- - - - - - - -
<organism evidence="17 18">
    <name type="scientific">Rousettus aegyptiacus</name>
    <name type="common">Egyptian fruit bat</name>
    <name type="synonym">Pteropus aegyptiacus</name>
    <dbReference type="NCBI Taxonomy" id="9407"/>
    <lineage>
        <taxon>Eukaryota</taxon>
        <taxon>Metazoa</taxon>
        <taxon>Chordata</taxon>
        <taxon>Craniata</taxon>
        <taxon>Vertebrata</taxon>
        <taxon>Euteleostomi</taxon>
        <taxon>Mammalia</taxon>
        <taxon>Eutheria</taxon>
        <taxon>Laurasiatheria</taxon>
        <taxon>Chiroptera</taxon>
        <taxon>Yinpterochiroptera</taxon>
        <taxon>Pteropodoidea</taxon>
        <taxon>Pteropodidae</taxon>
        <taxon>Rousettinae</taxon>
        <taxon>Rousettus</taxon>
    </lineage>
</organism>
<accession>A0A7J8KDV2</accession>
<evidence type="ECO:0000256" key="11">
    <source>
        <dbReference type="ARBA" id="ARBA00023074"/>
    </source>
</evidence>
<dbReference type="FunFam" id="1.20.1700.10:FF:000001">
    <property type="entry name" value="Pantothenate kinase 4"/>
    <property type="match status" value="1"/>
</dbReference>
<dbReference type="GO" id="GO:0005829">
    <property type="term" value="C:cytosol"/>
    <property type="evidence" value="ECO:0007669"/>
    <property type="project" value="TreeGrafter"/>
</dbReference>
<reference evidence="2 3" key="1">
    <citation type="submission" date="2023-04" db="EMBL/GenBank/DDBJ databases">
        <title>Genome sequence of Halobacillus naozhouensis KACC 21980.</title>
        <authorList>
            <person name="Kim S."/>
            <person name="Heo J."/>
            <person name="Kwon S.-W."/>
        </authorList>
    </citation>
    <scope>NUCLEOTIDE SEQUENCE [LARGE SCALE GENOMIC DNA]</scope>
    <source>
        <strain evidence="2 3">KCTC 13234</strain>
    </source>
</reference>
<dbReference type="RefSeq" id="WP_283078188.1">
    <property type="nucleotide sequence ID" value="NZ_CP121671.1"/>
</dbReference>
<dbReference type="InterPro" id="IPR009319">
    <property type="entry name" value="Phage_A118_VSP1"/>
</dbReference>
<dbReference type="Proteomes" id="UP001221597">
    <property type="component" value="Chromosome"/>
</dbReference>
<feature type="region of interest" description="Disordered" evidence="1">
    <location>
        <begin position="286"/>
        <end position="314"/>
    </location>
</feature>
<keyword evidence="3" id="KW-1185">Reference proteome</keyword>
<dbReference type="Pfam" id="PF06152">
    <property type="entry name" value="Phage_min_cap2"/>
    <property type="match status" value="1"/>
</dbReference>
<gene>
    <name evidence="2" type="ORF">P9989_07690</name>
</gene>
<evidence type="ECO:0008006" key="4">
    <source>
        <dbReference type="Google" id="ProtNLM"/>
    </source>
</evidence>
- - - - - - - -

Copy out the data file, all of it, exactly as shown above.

<organism evidence="17 18">
    <name type="scientific">Rousettus aegyptiacus</name>
    <name type="common">Egyptian fruit bat</name>
    <name type="synonym">Pteropus aegyptiacus</name>
    <dbReference type="NCBI Taxonomy" id="9407"/>
    <lineage>
        <taxon>Eukaryota</taxon>
        <taxon>Metazoa</taxon>
        <taxon>Chordata</taxon>
        <taxon>Craniata</taxon>
        <taxon>Vertebrata</taxon>
        <taxon>Euteleostomi</taxon>
        <taxon>Mammalia</taxon>
        <taxon>Eutheria</taxon>
        <taxon>Laurasiatheria</taxon>
        <taxon>Chiroptera</taxon>
        <taxon>Yinpterochiroptera</taxon>
        <taxon>Pteropodoidea</taxon>
        <taxon>Pteropodidae</taxon>
        <taxon>Rousettinae</taxon>
        <taxon>Rousettus</taxon>
    </lineage>
</organism>
<accession>A0A7J8KDV2</accession>
<evidence type="ECO:0000256" key="11">
    <source>
        <dbReference type="ARBA" id="ARBA00023074"/>
    </source>
</evidence>
<dbReference type="FunFam" id="1.20.1700.10:FF:000001">
    <property type="entry name" value="Pantothenate kinase 4"/>
    <property type="match status" value="1"/>
</dbReference>
<dbReference type="GO" id="GO:0005829">
    <property type="term" value="C:cytosol"/>
    <property type="evidence" value="ECO:0007669"/>
    <property type="project" value="TreeGrafter"/>
</dbReference>
<reference evidence="2 3" key="1">
    <citation type="submission" date="2023-04" db="EMBL/GenBank/DDBJ databases">
        <title>Genome sequence of Halobacillus naozhouensis KACC 21980.</title>
        <authorList>
            <person name="Kim S."/>
            <person name="Heo J."/>
            <person name="Kwon S.-W."/>
        </authorList>
    </citation>
    <scope>NUCLEOTIDE SEQUENCE [LARGE SCALE GENOMIC DNA]</scope>
    <source>
        <strain evidence="2 3">KCTC 13234</strain>
    </source>
</reference>
<dbReference type="RefSeq" id="WP_283078188.1">
    <property type="nucleotide sequence ID" value="NZ_CP121671.1"/>
</dbReference>
<dbReference type="InterPro" id="IPR009319">
    <property type="entry name" value="Phage_A118_VSP1"/>
</dbReference>
<dbReference type="Proteomes" id="UP001221597">
    <property type="component" value="Chromosome"/>
</dbReference>
<feature type="region of interest" description="Disordered" evidence="1">
    <location>
        <begin position="286"/>
        <end position="314"/>
    </location>
</feature>
<keyword evidence="3" id="KW-1185">Reference proteome</keyword>
<dbReference type="Pfam" id="PF06152">
    <property type="entry name" value="Phage_min_cap2"/>
    <property type="match status" value="1"/>
</dbReference>
<gene>
    <name evidence="2" type="ORF">P9989_07690</name>
</gene>
<evidence type="ECO:0008006" key="4">
    <source>
        <dbReference type="Google" id="ProtNLM"/>
    </source>
</evidence>